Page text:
On Saturday, April 30, RIT’s campus was alive, and the College Activities Board’s Spring Festival was in full bloom. Outside the Gordon Field House, a crowd had gathered to see the festival’s headliner, famed jam-band O.A.R. From far away, the distant thunder of drums sounded.
Inside, a small crowd had gathered as a tune from The Decemberists blasted through the stage’s PA system. As 8 p.m. drew near, the crowd began to grow silent.
Elizabeth & The Catapult
At 8:03 p.m., the lights dimmed and concertgoers rushed the floor in preparation for the night’s opening act, Elizabeth & the Catapult. Guitarist Dan Molad, a thin, curly-haired man with a hollow-body electric, began to play. After a moment’s silence, his sharp, crunchy guitar echoed throughout the Field House. He continued his solo for nearly a minute before front woman Elizabeth Zinman entered with her folksy, breathy vocals followed by calm electric piano and thundering, almost tribal drums. The audience stood still. Drenched in a deep blue light, one lone hand stood out in a sea of silence.
At that point, the Field House floor was about half full. While the crowd appeared to be enjoying itself, most chose to stand still or sit on the sidelines.
Between songs, Zinman chatted eagerly with the crowd. “This next song is dedicated to all my ex-boyfriends, not one excluded,” she announced before one particular tune, eliciting laughter from the crowd. “It’s called ‘Mama’s Boy.’”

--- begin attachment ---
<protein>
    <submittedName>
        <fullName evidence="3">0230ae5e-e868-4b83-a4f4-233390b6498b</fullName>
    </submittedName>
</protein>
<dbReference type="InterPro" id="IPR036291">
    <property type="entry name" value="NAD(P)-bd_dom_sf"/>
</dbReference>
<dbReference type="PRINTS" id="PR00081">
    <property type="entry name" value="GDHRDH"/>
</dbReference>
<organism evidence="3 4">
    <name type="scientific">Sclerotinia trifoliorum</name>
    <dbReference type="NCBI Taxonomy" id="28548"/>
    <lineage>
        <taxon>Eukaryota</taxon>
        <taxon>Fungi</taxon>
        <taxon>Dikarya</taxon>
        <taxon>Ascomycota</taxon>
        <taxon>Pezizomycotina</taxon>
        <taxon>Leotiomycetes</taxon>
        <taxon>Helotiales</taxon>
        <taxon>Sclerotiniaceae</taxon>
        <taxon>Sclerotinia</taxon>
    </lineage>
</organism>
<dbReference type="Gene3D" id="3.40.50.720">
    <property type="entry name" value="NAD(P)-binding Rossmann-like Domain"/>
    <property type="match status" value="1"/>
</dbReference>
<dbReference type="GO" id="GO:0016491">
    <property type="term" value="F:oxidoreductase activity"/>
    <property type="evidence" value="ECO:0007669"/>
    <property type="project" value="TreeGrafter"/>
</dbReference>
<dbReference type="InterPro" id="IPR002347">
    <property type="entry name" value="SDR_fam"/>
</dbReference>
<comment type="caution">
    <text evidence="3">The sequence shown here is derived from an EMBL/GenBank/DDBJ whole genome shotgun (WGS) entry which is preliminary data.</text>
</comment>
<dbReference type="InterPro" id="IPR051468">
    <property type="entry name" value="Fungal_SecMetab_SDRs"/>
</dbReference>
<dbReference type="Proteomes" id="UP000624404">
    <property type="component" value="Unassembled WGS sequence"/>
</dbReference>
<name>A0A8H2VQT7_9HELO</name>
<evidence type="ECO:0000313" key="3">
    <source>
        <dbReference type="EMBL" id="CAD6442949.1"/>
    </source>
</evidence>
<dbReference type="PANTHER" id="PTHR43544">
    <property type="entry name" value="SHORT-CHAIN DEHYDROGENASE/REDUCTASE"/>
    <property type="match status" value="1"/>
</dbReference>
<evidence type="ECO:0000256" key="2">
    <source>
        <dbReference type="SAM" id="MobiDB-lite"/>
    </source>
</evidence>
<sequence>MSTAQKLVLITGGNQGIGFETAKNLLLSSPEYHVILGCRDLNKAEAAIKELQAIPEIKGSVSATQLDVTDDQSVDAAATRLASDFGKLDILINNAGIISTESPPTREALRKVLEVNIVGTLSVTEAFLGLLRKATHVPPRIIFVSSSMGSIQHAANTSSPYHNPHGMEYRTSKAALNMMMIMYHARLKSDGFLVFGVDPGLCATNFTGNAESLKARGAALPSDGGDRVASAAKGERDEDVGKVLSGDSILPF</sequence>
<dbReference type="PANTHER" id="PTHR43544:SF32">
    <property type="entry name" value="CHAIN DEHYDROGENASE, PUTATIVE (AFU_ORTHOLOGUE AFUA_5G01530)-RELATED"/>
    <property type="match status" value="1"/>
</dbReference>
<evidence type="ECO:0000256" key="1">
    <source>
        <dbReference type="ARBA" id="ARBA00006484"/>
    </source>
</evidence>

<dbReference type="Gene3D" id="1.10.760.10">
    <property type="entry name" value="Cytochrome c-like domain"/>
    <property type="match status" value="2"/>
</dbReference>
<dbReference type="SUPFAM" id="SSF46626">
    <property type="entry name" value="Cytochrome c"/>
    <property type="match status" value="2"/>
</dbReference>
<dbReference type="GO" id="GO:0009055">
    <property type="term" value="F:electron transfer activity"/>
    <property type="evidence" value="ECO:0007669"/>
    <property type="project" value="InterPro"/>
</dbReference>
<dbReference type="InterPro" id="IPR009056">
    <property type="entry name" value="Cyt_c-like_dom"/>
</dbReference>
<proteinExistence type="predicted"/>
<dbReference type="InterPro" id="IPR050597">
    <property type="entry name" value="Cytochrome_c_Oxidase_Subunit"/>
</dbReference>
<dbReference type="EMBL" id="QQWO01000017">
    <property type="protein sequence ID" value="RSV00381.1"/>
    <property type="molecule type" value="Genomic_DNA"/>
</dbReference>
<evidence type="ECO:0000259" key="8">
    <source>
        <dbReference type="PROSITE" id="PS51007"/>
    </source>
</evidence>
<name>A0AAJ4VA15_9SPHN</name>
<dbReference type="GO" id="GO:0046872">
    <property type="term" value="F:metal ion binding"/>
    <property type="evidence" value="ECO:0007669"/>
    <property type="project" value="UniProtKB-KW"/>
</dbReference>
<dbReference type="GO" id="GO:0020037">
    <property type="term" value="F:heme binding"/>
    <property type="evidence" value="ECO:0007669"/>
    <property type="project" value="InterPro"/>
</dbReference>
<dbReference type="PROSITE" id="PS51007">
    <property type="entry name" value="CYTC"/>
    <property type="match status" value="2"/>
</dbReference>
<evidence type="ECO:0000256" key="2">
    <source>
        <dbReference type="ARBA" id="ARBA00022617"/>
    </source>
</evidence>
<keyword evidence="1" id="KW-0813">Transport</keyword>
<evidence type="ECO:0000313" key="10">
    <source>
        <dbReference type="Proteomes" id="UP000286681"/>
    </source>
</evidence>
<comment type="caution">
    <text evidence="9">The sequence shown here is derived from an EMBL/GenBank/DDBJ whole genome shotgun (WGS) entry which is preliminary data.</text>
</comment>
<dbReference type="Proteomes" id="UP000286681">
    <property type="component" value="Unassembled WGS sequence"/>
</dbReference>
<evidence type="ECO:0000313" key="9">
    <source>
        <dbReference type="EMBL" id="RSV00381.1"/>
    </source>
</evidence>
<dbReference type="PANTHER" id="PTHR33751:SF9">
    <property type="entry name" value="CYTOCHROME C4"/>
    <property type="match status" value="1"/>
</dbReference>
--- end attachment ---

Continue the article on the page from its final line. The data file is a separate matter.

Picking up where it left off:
Touring in support of their recent album “The Other Side of Zero,” the Brooklyn-based band played plenty of recent material. They also paid their respects to their influences with an emotional rendition of the traditional, “Where Did You Sleep Last Night,” with Zinman and Molad trading vocals.
Despite strong playing, and an initially warm reception, Elizabeth & the Catapult began to struggle with an increasingly uninterested audience. Towards the end of their set, the band seemed to acknowledge this, with Molad saying, “Two more songs and then you’ll have the night of your life.”
One of these songs, “Thank You for Nothing,” recently named one of NPR’s top breakup songs, featured Zinman alone on electric piano. “Thank you for loving and thank you for leaving me,” Zinman crooned gently, against the melancholy piano backdrop. The audience however, was lost in its own conversation, and she struggled to be heard over the din.
Elizabeth & the Catapult wrapped up their set just as puffs of smoke began to emanate from the crowd. The band finished their set amidst the crowd’s chants for O.A.R.
Between sets, there was roughly half an hour of downtime. While the crowd had been mostly quiet for the Catapults’ set, it livened up slightly. The volume of crowd chatter rose, the floor filled up, and a few brave souls began to crowd surf.
This buzz of activity turned into anticipation as the lights dimmed. To the strains of the Rolling Stones’ “Start Me Up,” O.A.R. took the stage. Standing under aqua-colored lights, the jangly strains of frontman Marc Roberge’s guitar filled the room as he began playing “Hey Girl.”